Necessary Restorations, Kate Canterbary
Necessary Restorations, Kate Canterbary
Review from Jeannie Zelos book reviews
Well, Kate is fast becoming one of my favourite romance authors. I love this sort of romance read, not light and fluffy, impractical and unlikely, but stories that are full of real people with genuine problems. No dippy bimbos or very young billionaires, but characters that are in their twenties/thirties and work – very hard – at what they do. This is the third book I’ve read and whereas in book one I was a bit confused by the back story, how everyone connects and what went on before, each book reveals a little more and its so complex, that I can see now that it’s best revealed a bit at a time, drip by drip, so the reader has time to understand what happened and exactly how it affected each of the siblings, but in very different ways.
Sam – oh Sam…we met him in earlier books as a secondary character, but now he’s number one. I’ve always though he’d be fun, he’s a rep as a manwhore, and yet was constantly berated by his father for being gay – and yet we really don’t know exactly what’s true, or his reasons. Well, finally we learn more about him and he’s an incredibly complex character. He’s a number of genuine health issues, serious problems that connect to what sometimes seems his odd behaviour. Add in that he saw his mother bleed to death giving birth while he was very young, along with his siblings, and that from then on his father hated them all and went from loving to awful, vituperative, cruel mentally and physically, and its easy to see how they became such a tight knit unit, although each have their own oddities.
I love Sam in this book, we see his illnesses properly, severe type one diabetes, which, along with his bullying by peers in earlier years, has led to his penchant for quick BJ’s in clubs, back rooms etc. where he can hide his medical needs, never taking ladies home, never getting into a relationship, his food oddities connect to his severe allergies and the OCD about germs – well I guess that’s something from his past too. All this means he’s a complex person, very talented and passionate about his work, as are all the siblings, very close to them and yet he’s always that bit apart, a solo character. Getting trapped in a lift for hours is his worst nightmare – germs from the floor, the small space, the noise and fidgeting of Tiel, trapped with him. Somehow though she wears him down and he finds himself out with her afterwards, and then back to her flat. Not for sex, but they become friends and spend extraordinary amounts of time together. The Friends tag keeps cropping up and each is scared it seems to me, they want more but what they have works so well they don’t want to risk it in case the other doesn’t want more….so it goes in until finally – well, read it and see Tiel is lovely, but not without her own issues hiding beneath that cheery, happy front she displays, and when they do get together its hard for them both, they love what they have but are uncertain of the future, of labels, of their own pasts and of letting others know they are together. For a while they’re in a kind of bubble of isolation. And of course Sam’s family is intimidating for anyone, but for someone whose own family have all but abandoned her – well, Tiel has some serious problems to come.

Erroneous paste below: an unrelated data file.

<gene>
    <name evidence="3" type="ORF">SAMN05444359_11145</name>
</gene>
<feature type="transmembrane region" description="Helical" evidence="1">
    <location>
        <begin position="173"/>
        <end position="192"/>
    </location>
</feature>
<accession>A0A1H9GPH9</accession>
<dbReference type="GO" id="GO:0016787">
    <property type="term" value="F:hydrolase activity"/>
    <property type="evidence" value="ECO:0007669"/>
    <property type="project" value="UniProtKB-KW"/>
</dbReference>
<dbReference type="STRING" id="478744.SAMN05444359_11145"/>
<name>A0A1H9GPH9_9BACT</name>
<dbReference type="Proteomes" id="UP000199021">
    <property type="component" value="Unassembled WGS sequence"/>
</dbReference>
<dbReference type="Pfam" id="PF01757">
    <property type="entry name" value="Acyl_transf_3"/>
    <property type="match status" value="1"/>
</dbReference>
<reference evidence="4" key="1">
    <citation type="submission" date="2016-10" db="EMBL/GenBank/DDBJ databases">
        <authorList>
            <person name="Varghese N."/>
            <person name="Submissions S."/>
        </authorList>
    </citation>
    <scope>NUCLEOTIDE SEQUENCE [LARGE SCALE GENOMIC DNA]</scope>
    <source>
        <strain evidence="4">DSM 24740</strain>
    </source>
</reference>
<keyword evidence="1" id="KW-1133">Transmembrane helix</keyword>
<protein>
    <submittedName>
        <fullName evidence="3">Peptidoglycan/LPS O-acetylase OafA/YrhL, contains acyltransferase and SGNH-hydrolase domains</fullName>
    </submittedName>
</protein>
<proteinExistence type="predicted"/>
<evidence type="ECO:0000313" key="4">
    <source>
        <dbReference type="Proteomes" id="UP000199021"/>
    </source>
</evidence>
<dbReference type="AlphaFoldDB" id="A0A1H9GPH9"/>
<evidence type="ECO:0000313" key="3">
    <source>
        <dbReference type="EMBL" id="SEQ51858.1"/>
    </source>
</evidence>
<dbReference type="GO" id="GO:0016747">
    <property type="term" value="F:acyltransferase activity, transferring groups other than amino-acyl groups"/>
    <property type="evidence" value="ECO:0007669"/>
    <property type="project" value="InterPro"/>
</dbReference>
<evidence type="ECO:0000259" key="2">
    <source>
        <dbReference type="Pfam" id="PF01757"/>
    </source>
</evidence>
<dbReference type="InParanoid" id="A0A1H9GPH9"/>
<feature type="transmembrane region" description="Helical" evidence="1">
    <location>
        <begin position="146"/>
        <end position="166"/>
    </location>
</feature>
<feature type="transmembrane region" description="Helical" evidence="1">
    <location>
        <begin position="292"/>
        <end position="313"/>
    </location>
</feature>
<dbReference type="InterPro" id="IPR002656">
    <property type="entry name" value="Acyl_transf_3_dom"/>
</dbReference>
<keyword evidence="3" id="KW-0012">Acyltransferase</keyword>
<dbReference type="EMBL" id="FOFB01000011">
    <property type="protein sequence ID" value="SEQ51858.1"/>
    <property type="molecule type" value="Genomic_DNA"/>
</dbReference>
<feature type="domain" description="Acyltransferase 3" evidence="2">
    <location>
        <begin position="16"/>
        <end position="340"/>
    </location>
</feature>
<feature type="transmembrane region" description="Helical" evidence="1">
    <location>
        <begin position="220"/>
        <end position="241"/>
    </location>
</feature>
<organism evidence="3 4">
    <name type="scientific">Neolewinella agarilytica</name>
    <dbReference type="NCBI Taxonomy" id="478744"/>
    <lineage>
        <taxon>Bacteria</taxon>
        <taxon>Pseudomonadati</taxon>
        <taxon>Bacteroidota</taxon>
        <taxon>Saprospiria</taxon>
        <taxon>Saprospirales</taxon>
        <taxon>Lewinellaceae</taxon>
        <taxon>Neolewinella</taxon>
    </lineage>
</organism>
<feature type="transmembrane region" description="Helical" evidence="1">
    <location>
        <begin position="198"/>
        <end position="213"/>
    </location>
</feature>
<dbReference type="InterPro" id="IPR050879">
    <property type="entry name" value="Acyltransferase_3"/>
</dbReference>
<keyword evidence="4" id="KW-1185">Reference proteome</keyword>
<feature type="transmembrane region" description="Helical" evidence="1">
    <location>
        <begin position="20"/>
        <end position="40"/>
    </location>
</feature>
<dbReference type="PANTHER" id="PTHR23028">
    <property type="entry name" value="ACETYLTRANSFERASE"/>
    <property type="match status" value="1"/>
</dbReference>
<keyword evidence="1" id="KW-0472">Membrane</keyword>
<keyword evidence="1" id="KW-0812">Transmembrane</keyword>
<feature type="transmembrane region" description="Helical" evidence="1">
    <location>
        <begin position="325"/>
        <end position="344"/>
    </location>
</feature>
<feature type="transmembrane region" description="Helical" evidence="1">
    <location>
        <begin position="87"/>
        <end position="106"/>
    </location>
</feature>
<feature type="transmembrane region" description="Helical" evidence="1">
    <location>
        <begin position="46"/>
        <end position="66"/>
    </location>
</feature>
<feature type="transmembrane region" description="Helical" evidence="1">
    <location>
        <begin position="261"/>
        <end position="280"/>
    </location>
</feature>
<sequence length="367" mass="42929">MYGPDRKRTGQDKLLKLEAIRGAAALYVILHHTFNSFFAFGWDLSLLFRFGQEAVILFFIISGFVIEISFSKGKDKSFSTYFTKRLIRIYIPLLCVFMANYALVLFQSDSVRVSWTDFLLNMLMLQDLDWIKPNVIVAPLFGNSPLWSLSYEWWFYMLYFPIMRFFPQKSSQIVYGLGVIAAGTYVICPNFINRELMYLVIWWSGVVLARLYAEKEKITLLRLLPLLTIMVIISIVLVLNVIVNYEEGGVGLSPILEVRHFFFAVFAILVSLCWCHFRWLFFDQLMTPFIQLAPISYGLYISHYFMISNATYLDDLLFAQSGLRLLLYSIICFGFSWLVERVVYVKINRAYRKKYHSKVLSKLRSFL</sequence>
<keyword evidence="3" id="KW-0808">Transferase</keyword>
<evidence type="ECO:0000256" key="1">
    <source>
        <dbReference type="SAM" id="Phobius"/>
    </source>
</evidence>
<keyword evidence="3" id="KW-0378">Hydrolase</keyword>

The downside – this is what makes or breaks a romance for me. Kate gives us fabulous characters, real people and genuine and interesting work situations. Throw in some very sensual and erotic sex and the upsides are perfect, but its when it falls apart that keeps me gripped. I have to feel that there is real risk to them, that maybe they won’t get back from this – even though of course we know they will. This once again is perfect and that part really worked so well, taking a big chunk of the book, not just a few rushed pages. I wasn’t sure how it was going to work out – had a number of possible scenarios but I was wrong…very wrong, and Kate’s put it all together perfectly, to make it feel as though it really could have happened this way. Beautiful writing in this part too that really moved me.
I’m so happy to read more of this family – I still want to know just what happened between Erin and Shannon, then there’s Nick, close family friend, honoury brother…from something that’s said I thought I’d got a glimpse of something, but then at the end I see I’m wrong. Again! I actually like that though, to be kept guessing, keeps it interesting. We see more of Riley here too and how he’s grown since the first book. He’s a great character, plays the fool well, but underneath the slightly clumsy, coffee stained and immature front he presents, there’s a young man that’s got a very shrewd, astute intellect. He’ll be a fun read – I hope we get a book from all of the family, I’ve loved what’s gone so far. Kate writes for me the perfect fiction to escape with for a few hours, a blend of seamless romance and reality, sex and sensuality and stories that could be found in a genuine family.
Stars: Five, a fabulous read .
ARC provided by Netgalley and publishers